Tables 4 and 5 show a comparison between the group in which serum copper concentrations decreased and the group in which they did not decrease. PMA were 34.9 (33.6–35.9) and 36.0 (35.1–37.0) weeks, respectively, which was significantly lower in the former group (p = 0.0235). Body weights at the start of administration were 1740.0 (1610.0–2052.5) g and 1979.5 (1831.0–2257.3) g, respectively, which was significantly lower in the former group (p = 0.0236). In addition, serum zinc concentrations before the start of administration were 62.0 (57.5–66.0) and 57.0 (53.0–63.0) μg/dL, respectively, which was significantly higher in the former group (p = 0.024). No significant differences were observed in other items.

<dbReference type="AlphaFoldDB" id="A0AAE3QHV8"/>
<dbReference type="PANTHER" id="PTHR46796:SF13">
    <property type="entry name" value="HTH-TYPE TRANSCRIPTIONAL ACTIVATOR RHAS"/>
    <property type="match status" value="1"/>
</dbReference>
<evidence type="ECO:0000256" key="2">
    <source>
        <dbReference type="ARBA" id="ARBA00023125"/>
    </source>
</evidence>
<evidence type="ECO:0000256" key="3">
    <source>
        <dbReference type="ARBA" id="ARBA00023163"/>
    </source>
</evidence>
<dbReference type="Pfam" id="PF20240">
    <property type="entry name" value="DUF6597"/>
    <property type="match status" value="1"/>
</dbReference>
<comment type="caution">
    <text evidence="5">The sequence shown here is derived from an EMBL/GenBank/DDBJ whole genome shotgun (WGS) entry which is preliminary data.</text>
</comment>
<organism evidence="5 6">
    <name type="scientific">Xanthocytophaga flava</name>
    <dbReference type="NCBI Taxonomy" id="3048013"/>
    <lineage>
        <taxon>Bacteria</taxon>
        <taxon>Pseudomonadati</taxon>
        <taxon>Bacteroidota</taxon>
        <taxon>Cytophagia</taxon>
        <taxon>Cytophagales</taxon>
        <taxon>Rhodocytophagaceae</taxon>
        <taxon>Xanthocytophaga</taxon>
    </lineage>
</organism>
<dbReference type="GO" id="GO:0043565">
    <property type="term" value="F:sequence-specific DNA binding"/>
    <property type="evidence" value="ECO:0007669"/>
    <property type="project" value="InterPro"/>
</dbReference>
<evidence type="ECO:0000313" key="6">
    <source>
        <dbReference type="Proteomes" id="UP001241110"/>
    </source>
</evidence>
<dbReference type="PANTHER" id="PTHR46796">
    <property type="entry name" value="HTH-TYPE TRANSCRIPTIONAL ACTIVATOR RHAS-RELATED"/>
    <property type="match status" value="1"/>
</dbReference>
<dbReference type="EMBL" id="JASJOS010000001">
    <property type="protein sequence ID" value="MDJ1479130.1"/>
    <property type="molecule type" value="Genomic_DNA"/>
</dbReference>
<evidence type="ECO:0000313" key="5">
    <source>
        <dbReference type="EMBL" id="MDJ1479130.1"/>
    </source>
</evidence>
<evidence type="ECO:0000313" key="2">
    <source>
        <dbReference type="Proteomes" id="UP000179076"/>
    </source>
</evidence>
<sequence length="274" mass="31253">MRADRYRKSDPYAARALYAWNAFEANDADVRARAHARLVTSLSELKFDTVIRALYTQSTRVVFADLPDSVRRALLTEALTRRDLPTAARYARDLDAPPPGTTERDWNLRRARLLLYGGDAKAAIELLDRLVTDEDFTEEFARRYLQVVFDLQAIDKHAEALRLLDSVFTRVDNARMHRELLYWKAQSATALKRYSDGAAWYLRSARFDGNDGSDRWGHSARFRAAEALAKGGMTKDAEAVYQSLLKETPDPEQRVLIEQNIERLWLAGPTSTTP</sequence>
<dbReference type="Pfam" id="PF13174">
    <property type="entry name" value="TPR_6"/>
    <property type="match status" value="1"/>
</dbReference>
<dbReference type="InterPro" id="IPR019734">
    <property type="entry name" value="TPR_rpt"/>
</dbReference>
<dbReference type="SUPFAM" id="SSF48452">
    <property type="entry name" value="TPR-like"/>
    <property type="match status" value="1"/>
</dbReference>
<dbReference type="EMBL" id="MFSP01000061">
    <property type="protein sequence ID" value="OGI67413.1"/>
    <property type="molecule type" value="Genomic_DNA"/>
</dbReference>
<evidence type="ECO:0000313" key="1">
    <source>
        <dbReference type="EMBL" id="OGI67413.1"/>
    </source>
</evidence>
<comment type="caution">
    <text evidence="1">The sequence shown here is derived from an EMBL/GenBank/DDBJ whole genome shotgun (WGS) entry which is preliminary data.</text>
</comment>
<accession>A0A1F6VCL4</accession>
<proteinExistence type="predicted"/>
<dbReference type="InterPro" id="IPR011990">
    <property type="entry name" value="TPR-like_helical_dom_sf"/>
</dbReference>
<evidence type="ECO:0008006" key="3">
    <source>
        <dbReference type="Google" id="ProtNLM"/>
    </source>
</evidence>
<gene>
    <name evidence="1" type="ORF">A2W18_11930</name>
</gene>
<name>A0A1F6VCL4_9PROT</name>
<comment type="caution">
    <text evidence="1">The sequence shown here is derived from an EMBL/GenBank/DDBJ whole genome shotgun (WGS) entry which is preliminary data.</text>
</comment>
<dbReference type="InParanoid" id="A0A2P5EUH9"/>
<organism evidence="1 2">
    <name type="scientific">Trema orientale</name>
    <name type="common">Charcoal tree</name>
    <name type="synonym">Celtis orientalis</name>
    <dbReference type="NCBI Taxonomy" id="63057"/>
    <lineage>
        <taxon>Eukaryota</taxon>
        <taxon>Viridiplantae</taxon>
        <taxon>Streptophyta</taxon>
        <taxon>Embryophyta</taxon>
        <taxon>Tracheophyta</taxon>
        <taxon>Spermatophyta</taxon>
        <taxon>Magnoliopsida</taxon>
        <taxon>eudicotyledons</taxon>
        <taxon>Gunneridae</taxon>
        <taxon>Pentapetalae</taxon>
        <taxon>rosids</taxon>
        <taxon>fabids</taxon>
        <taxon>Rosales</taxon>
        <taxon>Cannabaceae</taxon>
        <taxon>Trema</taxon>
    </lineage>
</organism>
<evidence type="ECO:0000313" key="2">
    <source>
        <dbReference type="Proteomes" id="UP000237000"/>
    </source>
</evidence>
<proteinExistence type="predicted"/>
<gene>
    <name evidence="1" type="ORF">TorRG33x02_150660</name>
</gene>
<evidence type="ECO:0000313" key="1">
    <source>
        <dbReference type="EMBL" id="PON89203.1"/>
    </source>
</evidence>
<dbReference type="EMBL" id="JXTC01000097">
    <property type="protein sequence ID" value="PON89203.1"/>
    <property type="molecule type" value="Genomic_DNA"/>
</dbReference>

Table 4 Clinical characteristics by changes in serum copper concentration after zinc administration
Table 5 Other characteristics by changes in serum copper concentration after zinc administration

Discussion

The administration of zinc acetate dihydrate was previously predicted to reduce serum copper concentrations [7]; however, in the present study on preterm infants, there were more cases in which serum copper concentrations did not decrease. Since significant differences were observed in PMA and serum zinc concentrations before the start of administration between the groups with and without decreased serum copper concentrations, we proposed the following three mechanisms.